What is mindfulness and could it really help your law firm?
Employers have a duty of care to their employees, and many are exploring different ways to try to ensure that work is not an unbearable source of debilitating anxiety, stress and depression. Some employers have been encourage mindfulness in the workplace for some years now, including many law firms in the USA and UK. But, what is mindfulness and can it really make staff working in UK law firms happier and healthier?
According to NHS statistics, almost a third of fit notes (formerly “sick notes”) now issued by GPs in England are for psychiatric problems. There was a 14 per cent rise in anxiety and stress-related fit notes between 2015-16 and 2016-17.
Research by mental health charity Mind found that men are more likely to experience work-related mental health problems. They’re also less prepared to ask for help and less likely to take time off because of mental health issues. And while employers have a duty of care to employees, staff absence also affects bottom line. More than 11m working days are lost in the UK every year because of anxiety, depression or work-related stress.
Mind over matter
Some believe mindfulness could offer a part solution. According to the Oxford Mindfulness Centre, mindfulness means being “aware of your own experience, moment to moment, without judgement”, which can “help you to manage and prevent feelings of depression, stress, anxiety or discontent.”
On the NHS website, the centre’s former director, Professor Mark Williams, says it’s “easy to stop noticing the world around us” and “to lose touch with the way our bodies are feeling” and “to end up living ‘in our heads’ – caught up in our thoughts, without stopping to notice how those thoughts are driving our emotions and behaviour.”
Reconnecting with our bodies and “the sensations they experience” is key to mindfulness, he says. “It’s about allowing ourselves to see the present moment clearly,” Williams adds. “When we do that, it can positively change the way we see ourselves and our lives.”
Mindfulness is nothing new in the corporate world. In 2012, writing for The Guardian, business psychologist Gill Crossland-Thackray listed Google, the NHS and Transport for London as organisations already using mindfulness (others are reported to include Goldman Sachs, Barclays and JP Morgan). Advocates believe that mindfulness can better focus our minds, thereby boosting our concentration and productivity.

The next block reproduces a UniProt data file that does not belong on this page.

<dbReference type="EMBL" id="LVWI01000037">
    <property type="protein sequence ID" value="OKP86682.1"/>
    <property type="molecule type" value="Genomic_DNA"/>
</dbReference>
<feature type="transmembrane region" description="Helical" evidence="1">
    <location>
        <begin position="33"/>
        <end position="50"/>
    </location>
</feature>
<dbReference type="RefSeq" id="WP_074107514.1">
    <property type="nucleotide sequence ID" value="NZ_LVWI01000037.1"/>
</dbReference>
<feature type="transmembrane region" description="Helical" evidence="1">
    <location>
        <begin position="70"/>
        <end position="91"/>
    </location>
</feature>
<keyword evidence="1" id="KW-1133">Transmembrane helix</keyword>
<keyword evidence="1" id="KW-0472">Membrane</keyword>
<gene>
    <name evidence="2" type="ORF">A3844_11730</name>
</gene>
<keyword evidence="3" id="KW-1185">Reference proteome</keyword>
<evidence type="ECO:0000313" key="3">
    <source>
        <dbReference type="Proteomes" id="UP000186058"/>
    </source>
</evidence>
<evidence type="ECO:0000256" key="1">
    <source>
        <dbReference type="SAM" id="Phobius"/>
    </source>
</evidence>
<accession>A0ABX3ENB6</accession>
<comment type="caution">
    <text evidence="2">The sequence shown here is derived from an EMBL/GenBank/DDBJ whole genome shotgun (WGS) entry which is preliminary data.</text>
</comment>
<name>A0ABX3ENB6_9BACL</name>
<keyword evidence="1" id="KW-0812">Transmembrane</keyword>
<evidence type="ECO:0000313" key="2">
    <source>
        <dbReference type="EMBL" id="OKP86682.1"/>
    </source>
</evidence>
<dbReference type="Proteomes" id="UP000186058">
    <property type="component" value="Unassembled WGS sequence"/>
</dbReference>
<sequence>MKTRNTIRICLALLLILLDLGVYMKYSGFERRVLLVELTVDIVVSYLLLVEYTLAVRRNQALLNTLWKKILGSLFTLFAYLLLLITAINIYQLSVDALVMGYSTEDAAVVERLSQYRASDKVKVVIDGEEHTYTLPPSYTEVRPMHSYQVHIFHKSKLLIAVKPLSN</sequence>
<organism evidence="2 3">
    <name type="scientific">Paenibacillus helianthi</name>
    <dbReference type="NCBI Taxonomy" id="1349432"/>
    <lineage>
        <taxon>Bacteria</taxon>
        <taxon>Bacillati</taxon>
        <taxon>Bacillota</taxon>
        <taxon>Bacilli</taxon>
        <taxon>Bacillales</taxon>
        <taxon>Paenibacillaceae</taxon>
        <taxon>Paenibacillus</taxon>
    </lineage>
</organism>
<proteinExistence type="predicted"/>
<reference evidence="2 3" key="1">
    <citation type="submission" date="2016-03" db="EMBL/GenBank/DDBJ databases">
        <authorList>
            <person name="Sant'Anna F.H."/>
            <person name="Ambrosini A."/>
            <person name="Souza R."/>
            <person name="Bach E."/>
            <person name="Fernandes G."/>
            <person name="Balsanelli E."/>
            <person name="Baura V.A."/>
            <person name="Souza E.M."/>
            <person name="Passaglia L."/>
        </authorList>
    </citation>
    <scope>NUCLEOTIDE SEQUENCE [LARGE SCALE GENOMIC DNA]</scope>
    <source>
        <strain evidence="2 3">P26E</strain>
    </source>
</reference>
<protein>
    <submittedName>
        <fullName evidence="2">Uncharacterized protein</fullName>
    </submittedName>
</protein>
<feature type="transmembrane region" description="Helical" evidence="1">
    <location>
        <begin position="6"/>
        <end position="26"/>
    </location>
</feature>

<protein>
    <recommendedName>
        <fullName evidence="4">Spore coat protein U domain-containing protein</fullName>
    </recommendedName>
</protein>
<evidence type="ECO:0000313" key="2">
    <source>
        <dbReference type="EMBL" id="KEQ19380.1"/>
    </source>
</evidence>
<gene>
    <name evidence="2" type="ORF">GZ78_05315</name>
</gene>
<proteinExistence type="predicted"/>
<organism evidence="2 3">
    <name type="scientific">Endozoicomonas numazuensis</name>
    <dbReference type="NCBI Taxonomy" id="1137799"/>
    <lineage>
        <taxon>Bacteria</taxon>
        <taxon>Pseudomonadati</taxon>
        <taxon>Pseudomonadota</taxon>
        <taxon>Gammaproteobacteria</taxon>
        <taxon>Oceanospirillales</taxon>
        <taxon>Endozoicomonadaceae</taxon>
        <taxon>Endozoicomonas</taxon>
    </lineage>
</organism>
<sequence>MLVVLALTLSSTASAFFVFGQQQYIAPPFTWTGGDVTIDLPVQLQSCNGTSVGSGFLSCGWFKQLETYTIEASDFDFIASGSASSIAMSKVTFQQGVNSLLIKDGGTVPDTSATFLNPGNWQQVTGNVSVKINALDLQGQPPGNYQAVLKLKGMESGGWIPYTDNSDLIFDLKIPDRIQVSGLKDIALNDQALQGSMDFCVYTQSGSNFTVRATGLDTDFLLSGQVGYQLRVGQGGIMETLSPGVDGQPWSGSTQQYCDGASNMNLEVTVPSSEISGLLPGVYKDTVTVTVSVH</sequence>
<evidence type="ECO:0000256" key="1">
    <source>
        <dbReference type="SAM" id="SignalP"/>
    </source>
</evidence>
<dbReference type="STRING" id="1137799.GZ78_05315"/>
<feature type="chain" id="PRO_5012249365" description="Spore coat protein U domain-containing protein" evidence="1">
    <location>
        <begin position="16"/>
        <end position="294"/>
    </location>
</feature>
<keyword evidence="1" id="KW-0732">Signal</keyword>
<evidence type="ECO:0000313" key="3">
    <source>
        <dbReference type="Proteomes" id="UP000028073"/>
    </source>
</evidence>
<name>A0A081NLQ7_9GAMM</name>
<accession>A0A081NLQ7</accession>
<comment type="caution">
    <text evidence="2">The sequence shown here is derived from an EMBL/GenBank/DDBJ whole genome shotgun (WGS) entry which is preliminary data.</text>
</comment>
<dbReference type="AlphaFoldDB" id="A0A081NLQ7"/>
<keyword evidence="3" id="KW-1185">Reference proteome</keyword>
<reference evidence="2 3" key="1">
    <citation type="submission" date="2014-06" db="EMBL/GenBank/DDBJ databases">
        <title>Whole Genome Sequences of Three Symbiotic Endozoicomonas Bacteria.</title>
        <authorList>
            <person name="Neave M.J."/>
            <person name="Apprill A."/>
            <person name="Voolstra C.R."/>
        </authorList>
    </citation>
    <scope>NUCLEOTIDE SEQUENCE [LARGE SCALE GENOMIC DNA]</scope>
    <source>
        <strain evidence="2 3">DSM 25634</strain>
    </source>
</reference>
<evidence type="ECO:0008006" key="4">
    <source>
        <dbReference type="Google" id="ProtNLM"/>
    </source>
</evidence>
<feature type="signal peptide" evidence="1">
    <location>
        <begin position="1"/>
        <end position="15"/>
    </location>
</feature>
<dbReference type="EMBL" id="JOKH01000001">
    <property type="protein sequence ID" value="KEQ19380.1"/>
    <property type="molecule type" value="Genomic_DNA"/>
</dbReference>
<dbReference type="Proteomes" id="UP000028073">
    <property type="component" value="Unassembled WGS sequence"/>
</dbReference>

According to Crossland-Thackray, mindfulness can also improve our ability to manage conflict and communicate more effectively, by enabling us to consider alternative perspectives, control our emotions and “choose a more appropriate response”, as well as “navigate difficult, trying and stressful situations with more ease, comfort and grace”. It can even allow our brains to repair themselves.
Some US law firms have been using mindfulness for many years. Jon Krop is a Harvard-educated lawyer and mindfulness expert who has “taught mindfulness at the world’s top law firms”. His workshops offer “rapid results”, leading to “better, happier lawyers,” he says.
According to Krop’s website, practicing law is stressful. “Arguing for a living is not relaxing. Every day, we immerse ourselves in conflict and competition. We work long hours and we’re on call 24/7. Our clients expect outstanding results, with almost no margin for error”. Lawyers are “3.6 times more likely to suffer from depression as non-lawyers”, he says, and twice as likely to abuse drugs or alcohol, with stress, anxiety and burnout “enormous problems in the profession”.
Matter of time
Magic Circle member Clifford Chance is one law firm in the UK that has been open to mindfulness. Last year it introduced quarterly mindfulness sessions, delivered by Gelong Thubten, a Buddhist monk who has also given monthly mindfulness classes at Google’s Dublin HQ.
Speaking last year to the City Mental Health Alliance website, Clifford Chance diversity and inclusion manager, Sarah Twite, said: “We’d looked at introducing mindfulness before, but found that people struggled to put aside even ten minutes to sit and be mindful. We [considered] how we could introduce mindfulness in a way that made more sense for people and, together with Gelong Thubten, we came up with the idea of ‘moments of mindfulness’. Being mindful for just very short periods of time – a minute while you’re washing your hands, for example.”
Lack of time is just one problem. Another was highlighted by Telegraph writer, Emma Barnett, in her scornful 2015 piece on mindfulness, when she wrote: “Twenty minutes of inhaling in a boardroom is pointless if a lawyer is going back out on the floor to complete a 16-hour day, endlessly interrupted by emails.”
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